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Rodenburg Tony Starch a game changer in the chemical industry with EU money

Innovation
19 | 03 | 2024

Rodenburg's Tony Starch division, based at the Green Chemistry Campus (GCC) in Bergen op Zoom, has secured a grant of nearly EUR 4.4 million from the European Just Transition Fund (JTF). In addition, the company will also receive co-financing from the state and province of Noord-Brabant. With the grant, the company will build a pilot plant for the development and production of starch-based platform molecules, a sustainable green building block for the chemical industry. Today, the chemical industry often uses chemicals from fossil sources; these are finite and have a high CO2 footprint.

Basic building blocks of chemistry, or platform molecules, are now often made from fossil fuels, such as natural gas and petroleum. “For at least sixty years it has been known that starch molecules, from potato cutting starch, for example, can also be used as platform molecules.

This starch is created when potatoes are cut into French fries or potato chips.For a long time, it was simply not profitable enough to get started with this.Circularity and sustainability are now a hot topic and part of CO2 reduction policies. So our subsidy project DORP, has the wind at its back,” says Thijs Rodenburg, director of the Rodenburg family business.

Applications

With the grant, Rodenburg will build a pilot plant to further scale up production of the platform molecule and work toward a design for a full-scale demo plant. The project will also test various applications of the starch molecule. Think of application in packaging, tissues, ingredients for cosmetics or the absorbent material in diapers. Rodenburg: “We see endless application possibilities for our molecule, because eventually the entire chemical industry must become greener. It is, of course, entirely contemporary to use the residual streams of food-producing industries for this purpose. Especially when you consider that they are produced and used locally.”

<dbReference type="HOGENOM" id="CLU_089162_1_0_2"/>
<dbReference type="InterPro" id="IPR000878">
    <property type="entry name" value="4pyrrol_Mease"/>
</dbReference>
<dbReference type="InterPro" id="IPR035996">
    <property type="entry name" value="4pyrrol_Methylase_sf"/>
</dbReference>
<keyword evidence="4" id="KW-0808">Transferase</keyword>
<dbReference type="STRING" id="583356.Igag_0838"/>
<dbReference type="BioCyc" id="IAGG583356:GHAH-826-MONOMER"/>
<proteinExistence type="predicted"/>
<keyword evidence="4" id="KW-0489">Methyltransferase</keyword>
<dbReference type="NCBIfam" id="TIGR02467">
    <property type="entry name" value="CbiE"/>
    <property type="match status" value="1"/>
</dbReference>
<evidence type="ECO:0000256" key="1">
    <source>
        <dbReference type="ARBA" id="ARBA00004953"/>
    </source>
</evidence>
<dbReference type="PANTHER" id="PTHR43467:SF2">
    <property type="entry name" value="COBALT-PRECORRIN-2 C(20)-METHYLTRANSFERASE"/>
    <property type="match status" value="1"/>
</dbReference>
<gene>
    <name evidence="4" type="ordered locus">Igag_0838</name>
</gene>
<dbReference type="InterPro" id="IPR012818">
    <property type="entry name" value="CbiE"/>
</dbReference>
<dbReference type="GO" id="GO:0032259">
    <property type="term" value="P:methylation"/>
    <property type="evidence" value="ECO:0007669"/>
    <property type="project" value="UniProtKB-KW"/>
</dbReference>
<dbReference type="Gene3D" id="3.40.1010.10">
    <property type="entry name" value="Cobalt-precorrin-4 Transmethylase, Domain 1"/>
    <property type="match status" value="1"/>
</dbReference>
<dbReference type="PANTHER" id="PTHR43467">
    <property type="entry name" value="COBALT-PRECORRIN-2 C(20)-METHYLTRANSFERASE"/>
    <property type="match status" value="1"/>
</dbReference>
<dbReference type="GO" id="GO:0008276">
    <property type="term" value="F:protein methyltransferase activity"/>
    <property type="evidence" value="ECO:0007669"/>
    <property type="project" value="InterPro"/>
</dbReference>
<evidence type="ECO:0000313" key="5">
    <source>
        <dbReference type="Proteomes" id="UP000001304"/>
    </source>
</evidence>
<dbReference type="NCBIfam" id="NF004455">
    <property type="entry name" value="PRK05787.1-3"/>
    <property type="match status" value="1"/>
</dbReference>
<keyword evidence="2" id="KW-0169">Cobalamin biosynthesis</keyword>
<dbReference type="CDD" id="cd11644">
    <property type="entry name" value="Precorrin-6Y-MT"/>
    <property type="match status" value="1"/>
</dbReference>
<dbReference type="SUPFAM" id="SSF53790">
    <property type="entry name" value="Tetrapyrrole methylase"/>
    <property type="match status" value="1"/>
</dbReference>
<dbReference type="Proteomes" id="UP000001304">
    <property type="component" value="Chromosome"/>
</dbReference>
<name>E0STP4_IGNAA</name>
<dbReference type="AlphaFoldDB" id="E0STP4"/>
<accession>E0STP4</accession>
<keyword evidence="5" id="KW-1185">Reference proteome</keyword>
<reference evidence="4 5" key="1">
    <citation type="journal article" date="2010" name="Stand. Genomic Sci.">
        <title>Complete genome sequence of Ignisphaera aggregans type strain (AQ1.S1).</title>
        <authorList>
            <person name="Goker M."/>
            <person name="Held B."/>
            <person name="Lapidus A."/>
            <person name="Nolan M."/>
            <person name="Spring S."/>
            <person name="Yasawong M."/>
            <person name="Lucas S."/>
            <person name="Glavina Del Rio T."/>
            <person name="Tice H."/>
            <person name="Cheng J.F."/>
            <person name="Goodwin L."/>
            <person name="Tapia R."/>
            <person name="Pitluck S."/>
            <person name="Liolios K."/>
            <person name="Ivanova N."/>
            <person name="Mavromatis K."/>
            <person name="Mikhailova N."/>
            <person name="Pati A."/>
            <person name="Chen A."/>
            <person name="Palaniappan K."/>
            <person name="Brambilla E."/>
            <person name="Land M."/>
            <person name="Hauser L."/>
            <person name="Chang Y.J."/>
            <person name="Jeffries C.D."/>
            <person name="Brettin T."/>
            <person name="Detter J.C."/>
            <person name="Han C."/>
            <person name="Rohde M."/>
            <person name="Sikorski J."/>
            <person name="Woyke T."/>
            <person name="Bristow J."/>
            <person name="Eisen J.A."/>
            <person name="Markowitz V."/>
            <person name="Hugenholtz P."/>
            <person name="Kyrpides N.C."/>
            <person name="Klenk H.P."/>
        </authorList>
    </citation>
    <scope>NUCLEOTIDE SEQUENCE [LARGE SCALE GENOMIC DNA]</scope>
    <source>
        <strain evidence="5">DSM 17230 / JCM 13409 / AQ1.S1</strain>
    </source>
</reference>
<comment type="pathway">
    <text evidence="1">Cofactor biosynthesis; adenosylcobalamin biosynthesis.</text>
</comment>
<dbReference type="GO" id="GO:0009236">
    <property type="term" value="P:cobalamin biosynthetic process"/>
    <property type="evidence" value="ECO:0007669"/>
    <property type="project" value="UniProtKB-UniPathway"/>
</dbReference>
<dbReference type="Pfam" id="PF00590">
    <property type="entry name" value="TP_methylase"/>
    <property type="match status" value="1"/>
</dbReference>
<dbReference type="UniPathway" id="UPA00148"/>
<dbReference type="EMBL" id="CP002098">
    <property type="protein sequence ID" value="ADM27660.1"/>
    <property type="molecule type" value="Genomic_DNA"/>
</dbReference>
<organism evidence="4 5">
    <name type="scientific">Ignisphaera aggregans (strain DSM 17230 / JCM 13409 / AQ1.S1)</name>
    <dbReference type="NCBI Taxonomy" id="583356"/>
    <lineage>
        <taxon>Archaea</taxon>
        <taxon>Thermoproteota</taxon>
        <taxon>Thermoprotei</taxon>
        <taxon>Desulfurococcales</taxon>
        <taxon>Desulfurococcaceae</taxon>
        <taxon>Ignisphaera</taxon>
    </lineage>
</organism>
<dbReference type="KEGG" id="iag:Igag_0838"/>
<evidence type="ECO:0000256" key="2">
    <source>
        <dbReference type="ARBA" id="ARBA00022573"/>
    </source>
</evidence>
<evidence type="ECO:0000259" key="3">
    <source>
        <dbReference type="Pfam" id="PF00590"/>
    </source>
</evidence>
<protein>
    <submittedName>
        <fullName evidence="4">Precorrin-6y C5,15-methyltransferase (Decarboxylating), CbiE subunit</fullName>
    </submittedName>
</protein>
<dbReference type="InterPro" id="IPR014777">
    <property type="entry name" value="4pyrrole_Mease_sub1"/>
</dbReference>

Residual streams

Three generations of Rodenburg have been involved with using residual streams.
“My grandfather had a farm and delivered potatoes to the factory. There they wanted him to take the residual products – the cutting starch and peels – back,” says Thijs Rodenburg.”He decided to turn them into animal feed.My father went a step further and turned starch molecules into bioplastics. My brother and I took over in 2017 and now focus on producing platform molecules from starch.”

Production on a larger scale

Rodenburg is not only using the European grant to develop new applications. With the money, the company will also validate and test production on a larger scale. “It is important that we can demonstrate to our customers that our molecules are satisfactory and that we can turn volume. Our product must be a drop-in for the chemical industry. This means that they hardly need to change their machinery to use our molecules, making it easy for them to go green.”

Scaling up

The pilots we are going to run in the factory should show where the bumps are before we can open a full scale factory.
“The essence of innovation is that you never know exactly what you will encounter, but I am confident that it will succeed, especially since we are going to scale up considerably in the near future. We are hiring application technologists, starch technologists, chemists and market researchers, among others.” Rodenburg finds it remarkable that personnel are easy to find in today’s tight labor market.”People want to work at an innovative company with a purpose.With this project we are really going to make a difference and that appeals to young employees in particular.”

Making headway

Rodenburg believes it is important to replace chemicals from fossil raw materials with bio-based raw materials as soon as possible in order to meet the 2030 and 2050 climate goals. “Thanks to the JTF grant, SME companies like us can gain momentum. To make a real impact, you have to be able to produce on a large scale while developing new applications. Once you are in the next phase and there is cash flow from the project, it is easier to find funders. Our ultimate ambition is to build a full scale factory.